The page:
Nursing homes provide a critical and essential human service
Running a nursing home in normal years is a balancing act between the satisfaction of seeing our residents laugh and smile and ensuring that we provide them with the best care possible that enhances their quality of life. There are about 20 nursing homes in the Seacoast region that provide essential services to our communities so families can remain close to loved ones. We take pride in our work, care deeply about the health and well-being of our residents and go above and beyond on a daily basis to ensure that safety and quality of life are always top priorities.
As the owner of the Edgewood Center since 1985, I have seen many changes and improvements in nursing home care and services over 35 years. However, these cumulative advancements pale in comparison to the dramatic shifts we’ve seen since March 2020 due to COVID-19.
That month, we had to close our doors to visitors and our residents could no longer see their families and loved ones in our facilities. They could not see the smiling faces of staff behind their masks or share meals and common spaces with fellow residents due to health concerns. Recruiting staff – which was a challenge prior to the pandemic – became that much harder due to perceived safety concerns and other demands that required prospective employees to stay home or deterred them from joining the workforce. Yet, as essential, front-line healthcare workers, we came in every day and worked harder and longer knowing that the people we deeply care for needed our care, 24/7.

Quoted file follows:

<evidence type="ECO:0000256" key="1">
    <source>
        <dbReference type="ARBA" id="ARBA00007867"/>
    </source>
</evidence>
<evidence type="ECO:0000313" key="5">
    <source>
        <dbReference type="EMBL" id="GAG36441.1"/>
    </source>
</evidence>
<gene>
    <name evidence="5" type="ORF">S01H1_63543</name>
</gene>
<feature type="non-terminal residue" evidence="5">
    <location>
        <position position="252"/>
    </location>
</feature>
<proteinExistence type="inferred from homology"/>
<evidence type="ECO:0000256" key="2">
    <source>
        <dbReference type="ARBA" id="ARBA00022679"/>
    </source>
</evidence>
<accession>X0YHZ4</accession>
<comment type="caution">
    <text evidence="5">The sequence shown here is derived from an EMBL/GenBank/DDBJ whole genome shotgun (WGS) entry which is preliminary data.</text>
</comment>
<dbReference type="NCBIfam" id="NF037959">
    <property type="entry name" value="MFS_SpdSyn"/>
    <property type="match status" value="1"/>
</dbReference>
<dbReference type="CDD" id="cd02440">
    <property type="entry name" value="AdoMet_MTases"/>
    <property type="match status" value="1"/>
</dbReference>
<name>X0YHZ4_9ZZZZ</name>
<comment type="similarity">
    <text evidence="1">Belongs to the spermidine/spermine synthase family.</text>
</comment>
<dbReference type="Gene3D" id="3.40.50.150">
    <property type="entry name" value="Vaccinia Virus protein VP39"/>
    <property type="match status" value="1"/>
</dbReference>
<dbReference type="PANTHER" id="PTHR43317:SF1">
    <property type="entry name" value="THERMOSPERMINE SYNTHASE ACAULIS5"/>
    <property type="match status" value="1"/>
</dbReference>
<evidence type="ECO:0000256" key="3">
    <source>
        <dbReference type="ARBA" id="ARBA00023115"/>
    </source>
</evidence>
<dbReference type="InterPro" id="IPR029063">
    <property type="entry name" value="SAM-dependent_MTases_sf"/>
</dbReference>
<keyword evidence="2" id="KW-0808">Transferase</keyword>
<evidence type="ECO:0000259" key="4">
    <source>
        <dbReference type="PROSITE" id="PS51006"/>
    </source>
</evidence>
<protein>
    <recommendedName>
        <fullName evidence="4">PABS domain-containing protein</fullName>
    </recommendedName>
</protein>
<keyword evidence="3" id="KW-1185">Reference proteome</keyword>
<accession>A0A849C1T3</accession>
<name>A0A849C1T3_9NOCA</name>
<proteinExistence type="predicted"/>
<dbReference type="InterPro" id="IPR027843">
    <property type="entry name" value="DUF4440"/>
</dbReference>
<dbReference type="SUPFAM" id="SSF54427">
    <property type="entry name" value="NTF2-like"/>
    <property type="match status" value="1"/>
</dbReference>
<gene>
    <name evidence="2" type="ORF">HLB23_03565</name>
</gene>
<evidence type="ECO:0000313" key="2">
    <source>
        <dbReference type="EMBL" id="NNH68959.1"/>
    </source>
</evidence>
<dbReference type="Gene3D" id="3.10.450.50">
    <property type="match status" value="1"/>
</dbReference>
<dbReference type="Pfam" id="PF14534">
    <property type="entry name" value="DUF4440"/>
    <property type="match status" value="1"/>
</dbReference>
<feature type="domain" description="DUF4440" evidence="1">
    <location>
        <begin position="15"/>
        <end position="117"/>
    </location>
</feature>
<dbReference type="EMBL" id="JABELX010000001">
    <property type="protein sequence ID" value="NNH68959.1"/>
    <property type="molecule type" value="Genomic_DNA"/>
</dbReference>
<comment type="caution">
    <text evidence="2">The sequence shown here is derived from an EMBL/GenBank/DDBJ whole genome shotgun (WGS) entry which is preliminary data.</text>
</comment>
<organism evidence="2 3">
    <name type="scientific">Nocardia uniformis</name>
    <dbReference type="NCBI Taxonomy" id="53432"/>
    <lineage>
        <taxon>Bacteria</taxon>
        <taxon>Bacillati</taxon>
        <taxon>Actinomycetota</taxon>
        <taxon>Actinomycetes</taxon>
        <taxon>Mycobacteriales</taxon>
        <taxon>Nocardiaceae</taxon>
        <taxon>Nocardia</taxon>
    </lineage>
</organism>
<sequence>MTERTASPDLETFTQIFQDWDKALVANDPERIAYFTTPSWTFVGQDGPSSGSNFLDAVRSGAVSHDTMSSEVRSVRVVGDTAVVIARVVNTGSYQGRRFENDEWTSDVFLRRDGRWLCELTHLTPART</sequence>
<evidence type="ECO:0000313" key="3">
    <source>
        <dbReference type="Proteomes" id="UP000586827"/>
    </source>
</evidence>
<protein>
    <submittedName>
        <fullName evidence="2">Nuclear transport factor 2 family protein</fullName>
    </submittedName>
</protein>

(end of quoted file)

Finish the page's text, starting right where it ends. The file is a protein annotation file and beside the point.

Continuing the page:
NH nursing homes in 2020: three lessons learned
Reflecting back and thinking ahead, there certainly have been some lessons learned by NH nursing homes in 2020 that our profession will have to consider for the future. Here are three.
1. Safety continues to be on everyone’s mind
As the second most regulated industry in the country, nursing homes constantly provide reports, go through audits and adhere to stringent processes designed to help ensure health and safety for a frail population. New guidelines include the use of protective personal equipment, enhanced sanitation, ventilation, quarantining and strict infection control practices were quickly implemented. We expect several of the changes to become permanent safety measures within our facilities as we work on helping make them as safe as possible for our current and future residents.
And rest assured, nursing homes are working hard to remain safe places to work in New Hampshire. Across the state, we have had substantially fewer cases and lost fewer lives in our nursing home population per capita than the national average, demonstrating that our nursing homes are safe for our residents and for our staff.
2. The constant need for nursing home staff continues to increase
Nursing homes are in constant need of additional staff and that need has increased in 2020. Working in a nursing home is both challenging and immensely satisfying for those who are attracted to caregiving roles. It is a recession-proof career that is not impacted by downturns – or certainly – pandemics. However, a recent article highlighted the fact that to date, there has been a net loss in licensed LNAs across New Hampshire in 2020 and these positions are going unfilled for numerous reasons.
3. There’s nothing like an in-person connection
Technology is wonderful and has helped bring families together virtually, but it is not a replacement for in-person connections. Like most nursing homes, we have become Zoom experts to help our residents stay connected with families. We have also had hundreds of “window visits” where families can actually see their loved ones. Along with outside visits, however, the Northern New England weather will curtail those shortly. Therefore, we have dedicated two-family visitation rooms so that we can safely host inside visits.